The girl was moved around locations across Sheffield for sex
A woman whose 11-year-old daughter was targeted by a human trafficking ring in South Yorkshire has spoken of her family's "absolutely horrific" ordeal.
The mother, known only as Angela, described how her daughter was used for sex, being moved between flats and hotels in Sheffield.
She said a group of young men - who her daughter met through fellow pupils - used threats and violence to control the girl's behaviour for three years.
When Angela tried to intervene in the situation to help the girl her family was threatened.
She told the BBC men would tell her daughter that they were going to kill her family or burn down the house.
According to one charity, the girl is one of at least 400 families in the UK, affected by sexual exploitation in the last five years.
"They frightened her to such an extent that she really daren't do anything other that what they said," Angela said.
She described how her daughter initially believed the men were aged around 16 years old, and considered them her boyfriends, but soon realised they were older.
"What she soon realised was that none of them were genuine and they were handing her around from one to the other," Angela said.
"She said she was dealing with it, always kept saying she was dealing with it, she knew what she was doing."
However the girl managed to escape her mother's attempts to keep her safe.
"We'd lock all the doors and windows and she would actually manage to get through an upstairs window, she would jump out," Angela said.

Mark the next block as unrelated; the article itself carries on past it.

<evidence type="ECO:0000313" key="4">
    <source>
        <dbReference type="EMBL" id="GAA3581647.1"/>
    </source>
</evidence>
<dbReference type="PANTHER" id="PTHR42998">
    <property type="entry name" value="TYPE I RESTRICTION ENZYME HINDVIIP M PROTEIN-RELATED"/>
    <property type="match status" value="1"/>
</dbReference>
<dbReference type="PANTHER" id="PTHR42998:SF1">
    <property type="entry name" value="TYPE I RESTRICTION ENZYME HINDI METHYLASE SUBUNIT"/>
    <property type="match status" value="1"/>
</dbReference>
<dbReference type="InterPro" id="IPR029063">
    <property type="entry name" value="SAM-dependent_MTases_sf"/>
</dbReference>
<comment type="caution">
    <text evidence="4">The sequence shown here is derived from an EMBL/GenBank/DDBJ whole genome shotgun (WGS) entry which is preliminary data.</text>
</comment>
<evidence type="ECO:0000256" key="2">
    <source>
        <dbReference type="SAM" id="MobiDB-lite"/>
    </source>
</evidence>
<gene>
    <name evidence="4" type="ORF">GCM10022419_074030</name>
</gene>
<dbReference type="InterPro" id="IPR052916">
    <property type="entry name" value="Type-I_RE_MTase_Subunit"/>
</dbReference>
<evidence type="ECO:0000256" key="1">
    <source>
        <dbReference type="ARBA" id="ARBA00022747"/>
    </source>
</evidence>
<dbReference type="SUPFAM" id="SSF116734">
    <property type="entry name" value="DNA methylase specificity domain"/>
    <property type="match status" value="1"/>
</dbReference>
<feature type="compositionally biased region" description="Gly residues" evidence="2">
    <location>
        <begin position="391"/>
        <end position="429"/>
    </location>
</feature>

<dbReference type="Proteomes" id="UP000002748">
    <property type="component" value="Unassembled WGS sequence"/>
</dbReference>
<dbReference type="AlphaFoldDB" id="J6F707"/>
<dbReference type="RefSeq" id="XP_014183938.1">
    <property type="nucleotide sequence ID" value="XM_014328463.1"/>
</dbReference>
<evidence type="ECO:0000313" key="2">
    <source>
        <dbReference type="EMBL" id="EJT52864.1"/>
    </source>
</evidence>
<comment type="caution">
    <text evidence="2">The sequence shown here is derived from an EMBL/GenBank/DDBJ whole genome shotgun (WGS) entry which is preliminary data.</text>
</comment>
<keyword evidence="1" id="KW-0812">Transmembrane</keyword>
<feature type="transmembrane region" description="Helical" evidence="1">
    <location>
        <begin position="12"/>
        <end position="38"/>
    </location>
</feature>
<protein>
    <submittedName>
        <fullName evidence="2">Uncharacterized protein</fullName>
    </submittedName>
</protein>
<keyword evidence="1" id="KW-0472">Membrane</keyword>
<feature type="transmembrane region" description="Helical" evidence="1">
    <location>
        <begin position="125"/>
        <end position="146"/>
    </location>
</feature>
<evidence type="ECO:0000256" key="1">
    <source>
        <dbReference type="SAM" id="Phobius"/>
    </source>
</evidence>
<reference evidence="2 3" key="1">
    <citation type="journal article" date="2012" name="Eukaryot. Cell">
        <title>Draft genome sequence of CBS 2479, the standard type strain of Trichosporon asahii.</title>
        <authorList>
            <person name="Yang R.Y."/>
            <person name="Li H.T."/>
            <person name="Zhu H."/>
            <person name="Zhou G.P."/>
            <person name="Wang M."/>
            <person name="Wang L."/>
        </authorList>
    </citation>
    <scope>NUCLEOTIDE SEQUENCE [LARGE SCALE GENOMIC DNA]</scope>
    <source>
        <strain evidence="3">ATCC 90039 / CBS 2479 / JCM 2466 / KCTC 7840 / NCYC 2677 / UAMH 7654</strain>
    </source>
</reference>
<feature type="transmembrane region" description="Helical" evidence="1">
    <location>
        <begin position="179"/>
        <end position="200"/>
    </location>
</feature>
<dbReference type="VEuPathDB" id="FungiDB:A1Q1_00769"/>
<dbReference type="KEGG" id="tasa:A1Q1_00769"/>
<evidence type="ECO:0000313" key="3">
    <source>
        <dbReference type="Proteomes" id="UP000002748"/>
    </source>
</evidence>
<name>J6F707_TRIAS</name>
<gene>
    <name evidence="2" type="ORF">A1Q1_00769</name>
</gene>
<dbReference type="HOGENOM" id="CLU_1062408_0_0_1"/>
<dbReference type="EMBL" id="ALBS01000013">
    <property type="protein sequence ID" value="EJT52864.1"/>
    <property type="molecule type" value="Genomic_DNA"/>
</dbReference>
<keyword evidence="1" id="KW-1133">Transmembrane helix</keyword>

At this time she started following her daughter when she left the house.
"We found out that these men were taking them and using them for sex. They were taking them to flats around the city. All these girls were under 13 years of age," she said.
"We didn't know what these men looked like which was the most scary thing because it was like being terrorised as a family by faceless individuals."
She said that her daughter started going missing for days at a time, and on one occasion for an entire week.
"We would have five-hour battles in the hall trying to stop her leaving the house, but at some point they have to go to school," she said.
Eventually, when Angela's daughter was 14 years old police involvement ended the girl's ordeal. No prosecutions were ever brought.
"It was absolutely horrific," Angela said. "Even thinking about it now makes the hairs on the back of your neck stand on end."
Catherine Tatman of the Leeds-based charity Coalition for the Removal of Pimping (CROP) said that grooming could affect people from all socio-economic backgrounds.
The charity has helped more than 400 families which have been affected by sexual exploitation in the last five years.
She added that signs of grooming could start off looking like normal signs of teenage rebellion.
"It may just be that they begin to come back in late, that they begin to experiment with alcohol or drugs," she said.
She added that other signs included dropping out of school and getting new possessions including mobile phones.
"It's a combination of lots of different factors which would really make you thinking that something above the ordinary is going on," she said.